Intercollege Sport has been played between Jane Franklin Hall, Christ College and St. John Fisher College for many years, with many sports played, most importantly Rugby, Cricket and Australian Rules football. These matches are fiercely contested, indeed playing a part in the winning Rugby side is considered the crowning achievement in ones time at college. Jane Franklin Hall has had the edge in sporting prowess over the years in most sports - with its winning streak in Soccer extending back to the mid 1980s, for example - apart from Rugby which is very tightly contested, with Christ College coming out the victor more often over recent years. Each year, the colleges compete for the Intercollege Cup, which is decided based on points earned from sporting results. Each sport is allocated various points for first, second and third, and weighted to reward the college that wins the more prestigious sports of Rugby, Football and Cricket, with Rugby given the highest weighting.
Rivalry started in the 1830s when the Free University of Brussels was established as a non-religious and freethinking university whereas the old Catholic University of Leuven - refounded in 1835 - remained under Church control. The rivalry survived the division of the two original foundations into separate Dutch-speaking and French-speaking establishments, in 1968 and 1970 respectively. Nowadays control of the Church over the two catholic universities has diminished and they are largely pluralist, accepting students and professors from all religions and backgrounds, but the rivalry with the two secular universities in Brussels continues. This rivalry finds expression mainly among academics and traditional student activities as intercollegiate sports remain largely developed in Belgium.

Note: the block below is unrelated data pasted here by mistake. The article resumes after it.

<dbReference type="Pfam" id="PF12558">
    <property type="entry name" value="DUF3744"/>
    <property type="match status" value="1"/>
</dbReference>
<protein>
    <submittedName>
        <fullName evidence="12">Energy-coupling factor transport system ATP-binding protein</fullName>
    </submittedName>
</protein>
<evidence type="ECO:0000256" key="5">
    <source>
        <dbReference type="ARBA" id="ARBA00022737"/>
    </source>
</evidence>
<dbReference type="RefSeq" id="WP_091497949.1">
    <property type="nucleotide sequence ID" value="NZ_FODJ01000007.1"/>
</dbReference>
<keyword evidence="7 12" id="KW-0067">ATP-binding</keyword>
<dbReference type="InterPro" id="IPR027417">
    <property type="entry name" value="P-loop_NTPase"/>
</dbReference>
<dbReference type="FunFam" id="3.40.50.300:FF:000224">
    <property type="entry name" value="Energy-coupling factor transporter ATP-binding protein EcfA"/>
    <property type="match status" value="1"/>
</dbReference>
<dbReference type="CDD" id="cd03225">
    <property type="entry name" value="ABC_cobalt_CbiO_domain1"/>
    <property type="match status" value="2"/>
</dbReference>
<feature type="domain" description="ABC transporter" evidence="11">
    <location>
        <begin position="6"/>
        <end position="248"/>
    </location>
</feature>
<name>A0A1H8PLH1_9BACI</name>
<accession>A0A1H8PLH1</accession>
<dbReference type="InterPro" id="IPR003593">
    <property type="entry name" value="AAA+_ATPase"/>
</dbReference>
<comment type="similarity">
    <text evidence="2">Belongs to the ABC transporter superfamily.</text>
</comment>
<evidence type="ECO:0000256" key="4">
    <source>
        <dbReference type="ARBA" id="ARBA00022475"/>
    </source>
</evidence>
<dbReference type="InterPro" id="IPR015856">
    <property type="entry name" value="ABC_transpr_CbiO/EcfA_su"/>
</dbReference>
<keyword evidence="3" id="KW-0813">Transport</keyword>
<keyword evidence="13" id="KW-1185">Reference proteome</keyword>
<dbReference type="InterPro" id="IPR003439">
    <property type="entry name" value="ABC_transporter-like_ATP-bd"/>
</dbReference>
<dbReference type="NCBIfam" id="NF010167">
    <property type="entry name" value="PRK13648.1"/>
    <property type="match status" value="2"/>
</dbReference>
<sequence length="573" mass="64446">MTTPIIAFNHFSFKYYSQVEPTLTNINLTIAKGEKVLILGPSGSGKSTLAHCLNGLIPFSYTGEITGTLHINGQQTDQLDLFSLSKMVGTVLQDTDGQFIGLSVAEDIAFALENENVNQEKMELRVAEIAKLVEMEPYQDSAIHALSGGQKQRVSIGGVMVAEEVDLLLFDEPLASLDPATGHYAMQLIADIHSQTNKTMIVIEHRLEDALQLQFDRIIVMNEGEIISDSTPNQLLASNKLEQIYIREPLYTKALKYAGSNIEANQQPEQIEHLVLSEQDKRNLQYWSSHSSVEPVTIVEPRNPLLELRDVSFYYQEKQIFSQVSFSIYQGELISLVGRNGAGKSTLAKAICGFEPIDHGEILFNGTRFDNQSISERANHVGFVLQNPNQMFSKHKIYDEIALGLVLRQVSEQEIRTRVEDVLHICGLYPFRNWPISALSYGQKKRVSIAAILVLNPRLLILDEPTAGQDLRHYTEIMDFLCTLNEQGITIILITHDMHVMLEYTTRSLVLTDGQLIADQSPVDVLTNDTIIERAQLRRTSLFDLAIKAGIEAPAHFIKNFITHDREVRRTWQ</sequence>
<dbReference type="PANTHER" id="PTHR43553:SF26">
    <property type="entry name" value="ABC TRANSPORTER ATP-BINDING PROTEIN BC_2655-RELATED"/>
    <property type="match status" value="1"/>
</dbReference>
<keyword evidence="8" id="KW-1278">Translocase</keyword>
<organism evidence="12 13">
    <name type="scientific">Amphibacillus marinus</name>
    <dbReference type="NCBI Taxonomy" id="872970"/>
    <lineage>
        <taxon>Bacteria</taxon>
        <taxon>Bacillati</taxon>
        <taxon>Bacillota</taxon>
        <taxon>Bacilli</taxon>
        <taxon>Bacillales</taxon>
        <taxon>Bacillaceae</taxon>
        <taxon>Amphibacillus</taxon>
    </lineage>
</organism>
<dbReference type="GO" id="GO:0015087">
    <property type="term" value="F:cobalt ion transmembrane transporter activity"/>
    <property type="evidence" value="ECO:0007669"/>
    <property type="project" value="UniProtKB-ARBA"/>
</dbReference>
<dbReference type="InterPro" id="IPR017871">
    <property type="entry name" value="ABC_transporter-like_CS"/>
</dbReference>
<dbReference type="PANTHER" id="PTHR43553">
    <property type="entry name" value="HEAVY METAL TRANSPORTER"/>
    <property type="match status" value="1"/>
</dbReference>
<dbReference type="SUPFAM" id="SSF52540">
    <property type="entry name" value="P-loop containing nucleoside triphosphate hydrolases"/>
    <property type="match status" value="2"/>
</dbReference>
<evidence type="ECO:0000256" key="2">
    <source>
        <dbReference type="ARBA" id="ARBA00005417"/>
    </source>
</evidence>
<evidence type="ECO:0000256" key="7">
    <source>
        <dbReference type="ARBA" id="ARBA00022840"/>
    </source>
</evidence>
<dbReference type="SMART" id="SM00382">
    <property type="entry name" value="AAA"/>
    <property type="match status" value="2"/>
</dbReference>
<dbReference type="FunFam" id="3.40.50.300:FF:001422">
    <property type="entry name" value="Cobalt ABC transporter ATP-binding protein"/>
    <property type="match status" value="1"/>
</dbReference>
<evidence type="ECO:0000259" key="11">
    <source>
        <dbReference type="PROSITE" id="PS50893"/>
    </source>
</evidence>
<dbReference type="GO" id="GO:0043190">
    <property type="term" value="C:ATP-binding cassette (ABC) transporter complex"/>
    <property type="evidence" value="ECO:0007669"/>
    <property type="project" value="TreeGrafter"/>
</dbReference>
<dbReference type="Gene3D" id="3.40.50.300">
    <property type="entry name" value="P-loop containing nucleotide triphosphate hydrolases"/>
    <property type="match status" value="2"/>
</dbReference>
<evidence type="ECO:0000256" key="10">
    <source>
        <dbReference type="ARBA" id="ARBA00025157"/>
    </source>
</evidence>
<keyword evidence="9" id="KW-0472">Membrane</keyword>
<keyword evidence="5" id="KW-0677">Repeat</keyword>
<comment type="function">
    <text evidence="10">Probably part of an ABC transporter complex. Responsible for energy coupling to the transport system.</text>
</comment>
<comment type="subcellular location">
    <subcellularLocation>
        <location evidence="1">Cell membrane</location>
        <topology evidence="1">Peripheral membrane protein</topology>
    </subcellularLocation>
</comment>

These two schools are cross-city rivals in Ottawa, Ontario and have historically had the largest football rivalry in the country. The Carleton Ravens and the Ottawa Gee-Gees played the annual Panda Game from 1955 to 1998, which consistently garnered a national spotlight and was renowned for its size and popularity. The Panda Game was absent for 15 years after Carleton shut down their football program, but was revived in 2013 when Carleton restarted their football program.
The rivalry is also on display on the basketball court, where both schools' teams are among the best in Canada.
These two universities have one of the oldest rivalries in Canada. Western, located in London, Ontario and Queen's, located in Kingston, Ontario are two of the older schools in Ontario and are both notable academic institutions. The rivalry is ever present in Football when the two schools meet every year.
Historically, Toronto and York compete at the Annual Red & Blue Bowl Football Game, which attracts alumni and many students from both universities. Other rivalries exist in hockey, rowing and academics, which both score quite well.